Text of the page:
The concept of the haul — get out there, shop, and video the story about what you’ve bought. If I was doing a haul video, it would have to be in a bookstore.
I was thinking about how this might apply to me, what would I do – if I was doing a haul video.
“So, I was in Powell’s books, and this is what I bought…
I went shopping…
Down at the Mall, I’d connected with Phillip Pirages, and here are some of the rare manuscripts and books on design that I’d picked up — “let’s start off with…let me tell you the story — this classic, can you believe it?
“Okay, PAULUS IN EPISTOLAS CICERONIS AD ATTICVM. Wow! Quick backgrounder — (Venetiis: Apvd Aldi Filios 1547) How big — ? 165 x 102 mm. (6 1/2 x 4″). 6 p.l. 469  leaves — yes!
“Hey, this is a FIRST PRINTING. Now this is a really pleasant late 18th or early 19th century dark calf reasonably sympathetic rebacking in the 20th century covers panelled with gilt rules front board with later blindstamped centerpiece escutcheon with owner’s name in surrounding oval (Hon. George M. Fortescue) raised bands spine panelled in blind with floral centerpiece black morocco label and date at foot in gilt marbled endpapers and edges hinges neatly reinforced with blue buckram. Woodcut Aldine device with border of cupids cornucopias and a ram’s head on title page and verso of last leaf. Front pastedown with engraved armorial bookplate of F. Hare Naylor. Okay, the corners a little rubbed older calf a bit marked and flaked otherwise the stoutly rebacked volume completely sound and still pleasing. One opening a little soiled very small faint dampstain at head of last several gatherings a few leaves with other trivial flaws but still — OMG — IN FINE CONDITION INTERNALLY the text very bright and fresh, just the way you’d like it, as surely I do…”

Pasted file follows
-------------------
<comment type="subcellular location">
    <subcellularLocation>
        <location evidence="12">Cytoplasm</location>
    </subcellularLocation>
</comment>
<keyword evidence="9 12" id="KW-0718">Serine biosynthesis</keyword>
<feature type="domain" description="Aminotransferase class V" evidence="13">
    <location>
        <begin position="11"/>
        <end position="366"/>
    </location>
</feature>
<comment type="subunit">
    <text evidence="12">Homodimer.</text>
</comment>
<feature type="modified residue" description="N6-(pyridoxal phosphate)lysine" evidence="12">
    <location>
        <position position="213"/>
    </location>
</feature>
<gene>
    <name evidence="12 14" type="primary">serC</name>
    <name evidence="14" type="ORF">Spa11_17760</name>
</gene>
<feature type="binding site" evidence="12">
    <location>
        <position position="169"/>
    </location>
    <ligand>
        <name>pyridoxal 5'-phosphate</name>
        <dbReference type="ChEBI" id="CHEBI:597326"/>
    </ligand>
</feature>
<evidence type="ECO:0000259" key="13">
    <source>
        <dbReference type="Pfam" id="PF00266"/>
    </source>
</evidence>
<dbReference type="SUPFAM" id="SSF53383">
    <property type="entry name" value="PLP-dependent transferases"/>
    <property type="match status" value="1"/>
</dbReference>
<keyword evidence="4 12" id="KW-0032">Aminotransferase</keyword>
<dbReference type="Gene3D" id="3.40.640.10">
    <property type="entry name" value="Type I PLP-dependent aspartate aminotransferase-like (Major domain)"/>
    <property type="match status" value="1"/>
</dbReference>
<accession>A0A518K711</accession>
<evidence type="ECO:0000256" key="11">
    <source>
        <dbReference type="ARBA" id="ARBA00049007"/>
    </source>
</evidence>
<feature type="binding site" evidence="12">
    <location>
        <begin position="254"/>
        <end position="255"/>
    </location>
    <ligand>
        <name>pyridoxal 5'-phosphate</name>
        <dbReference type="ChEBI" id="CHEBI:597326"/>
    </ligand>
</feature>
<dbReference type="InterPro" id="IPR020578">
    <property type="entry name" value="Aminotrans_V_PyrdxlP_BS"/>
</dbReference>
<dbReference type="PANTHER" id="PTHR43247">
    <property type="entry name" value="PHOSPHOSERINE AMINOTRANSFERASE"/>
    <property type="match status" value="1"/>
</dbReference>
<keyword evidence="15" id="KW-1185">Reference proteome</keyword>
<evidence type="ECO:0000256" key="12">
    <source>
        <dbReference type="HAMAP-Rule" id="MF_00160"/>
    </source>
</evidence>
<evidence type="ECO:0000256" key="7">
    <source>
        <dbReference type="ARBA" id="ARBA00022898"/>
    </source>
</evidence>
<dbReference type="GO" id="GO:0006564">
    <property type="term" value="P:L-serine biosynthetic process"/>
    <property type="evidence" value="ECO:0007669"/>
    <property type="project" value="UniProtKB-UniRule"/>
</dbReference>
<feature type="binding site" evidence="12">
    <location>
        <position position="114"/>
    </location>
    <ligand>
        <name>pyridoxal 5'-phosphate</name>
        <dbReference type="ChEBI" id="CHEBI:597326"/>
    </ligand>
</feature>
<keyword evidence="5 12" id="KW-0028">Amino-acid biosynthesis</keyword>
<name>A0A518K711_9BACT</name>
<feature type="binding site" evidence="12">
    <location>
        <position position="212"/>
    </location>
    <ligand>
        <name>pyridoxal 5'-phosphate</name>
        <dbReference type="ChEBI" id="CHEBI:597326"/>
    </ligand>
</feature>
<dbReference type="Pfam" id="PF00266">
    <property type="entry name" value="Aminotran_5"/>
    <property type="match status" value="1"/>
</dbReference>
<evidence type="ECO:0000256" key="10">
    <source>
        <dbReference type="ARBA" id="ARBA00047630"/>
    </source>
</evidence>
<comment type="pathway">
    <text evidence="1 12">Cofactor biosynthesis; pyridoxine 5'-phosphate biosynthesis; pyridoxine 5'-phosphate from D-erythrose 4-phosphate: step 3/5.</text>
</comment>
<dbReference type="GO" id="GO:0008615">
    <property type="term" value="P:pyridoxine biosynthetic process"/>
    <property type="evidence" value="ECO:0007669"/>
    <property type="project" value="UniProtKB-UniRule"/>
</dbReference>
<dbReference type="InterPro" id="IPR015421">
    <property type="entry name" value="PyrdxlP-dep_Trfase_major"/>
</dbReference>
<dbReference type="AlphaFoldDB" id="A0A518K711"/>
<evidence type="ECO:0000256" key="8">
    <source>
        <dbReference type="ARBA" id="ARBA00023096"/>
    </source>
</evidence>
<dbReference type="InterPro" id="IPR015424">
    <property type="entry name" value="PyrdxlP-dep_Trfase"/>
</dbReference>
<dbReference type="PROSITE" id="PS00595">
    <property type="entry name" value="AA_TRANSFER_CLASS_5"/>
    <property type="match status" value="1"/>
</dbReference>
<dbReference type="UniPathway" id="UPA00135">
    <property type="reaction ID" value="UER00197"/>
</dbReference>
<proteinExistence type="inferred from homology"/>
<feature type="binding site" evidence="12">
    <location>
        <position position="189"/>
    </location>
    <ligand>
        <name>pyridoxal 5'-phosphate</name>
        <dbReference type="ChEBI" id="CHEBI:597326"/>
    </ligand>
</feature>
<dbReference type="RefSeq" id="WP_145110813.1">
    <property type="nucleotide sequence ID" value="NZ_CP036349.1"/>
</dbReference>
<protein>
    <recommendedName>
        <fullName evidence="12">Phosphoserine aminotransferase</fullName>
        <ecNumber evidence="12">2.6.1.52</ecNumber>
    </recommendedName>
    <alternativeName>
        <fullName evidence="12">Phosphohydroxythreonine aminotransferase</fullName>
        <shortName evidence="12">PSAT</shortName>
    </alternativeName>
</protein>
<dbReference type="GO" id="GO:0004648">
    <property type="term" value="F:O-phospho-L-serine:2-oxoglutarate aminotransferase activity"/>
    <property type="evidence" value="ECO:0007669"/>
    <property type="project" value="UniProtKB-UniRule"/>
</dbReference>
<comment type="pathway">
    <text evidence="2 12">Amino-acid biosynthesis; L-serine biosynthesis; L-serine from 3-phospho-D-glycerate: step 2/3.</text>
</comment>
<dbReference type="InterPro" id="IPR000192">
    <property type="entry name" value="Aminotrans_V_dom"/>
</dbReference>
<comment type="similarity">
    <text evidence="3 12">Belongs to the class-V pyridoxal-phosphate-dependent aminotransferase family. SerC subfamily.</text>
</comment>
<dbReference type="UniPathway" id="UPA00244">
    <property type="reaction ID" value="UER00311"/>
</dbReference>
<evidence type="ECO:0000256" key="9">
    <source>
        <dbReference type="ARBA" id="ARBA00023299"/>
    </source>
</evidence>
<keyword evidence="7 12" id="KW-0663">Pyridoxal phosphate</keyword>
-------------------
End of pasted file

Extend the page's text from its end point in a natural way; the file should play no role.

I’d keep selling, more from a scholastic positioning:
“Ok — I’m sure you want to know about the imprint…Paulus Manutius (Paolo Manuzio 1511-74) developed a lifelong devotion to the works of Cicero. While his famous father Aldus had specialized in the publication of Greek works Paulus was fonder of Latin authors. In 1533 when he took over the press from his maternal grandfather Asulanus Paulus published two volumes of Cicero’s works the treatises on oratory and the “familiar” letters. As the years progressed his publications of Cicero’s opus were enriched by commentaries shining the light of his erudition on the difficult textual and historical problems of Cicero’s orations and letters. It is in the present book offered here in its first edition that Manutius issued his definitive interpretation of the letters; it is a work that long retained its usefulness and was frequently reprinted.”
But really, what about that — if the haul video brand story / shopper storytelling slid to you? What would you sell?
The principle is simple, according to Eric Noll and Lee Ferran’s notations, “the first thing every tween or teen girl does right after getting home from the mall is show off her shopping spree. But thanks to the Internet, girls are doing more than bragging about their fashion finds to their best friends.”
The growing phenomenon, generously called “haul videos” allows the genY shoppers to celebrate to their — and the entire — world on sites like YouTube. Major retailers — ever eager to discover emerging methods to build community by marketing to teens and tweens — are embracing the haul video makers in a aggressive commercial makeover by actively recruiting a teams of them for back-to-school marketing campaigns. And this surely isn’t any micro campaign strategy. 150,000 haul videos — in an ever growing melange are currently showing on YouTube, and some videos are gathering fans and building tens of millions of views.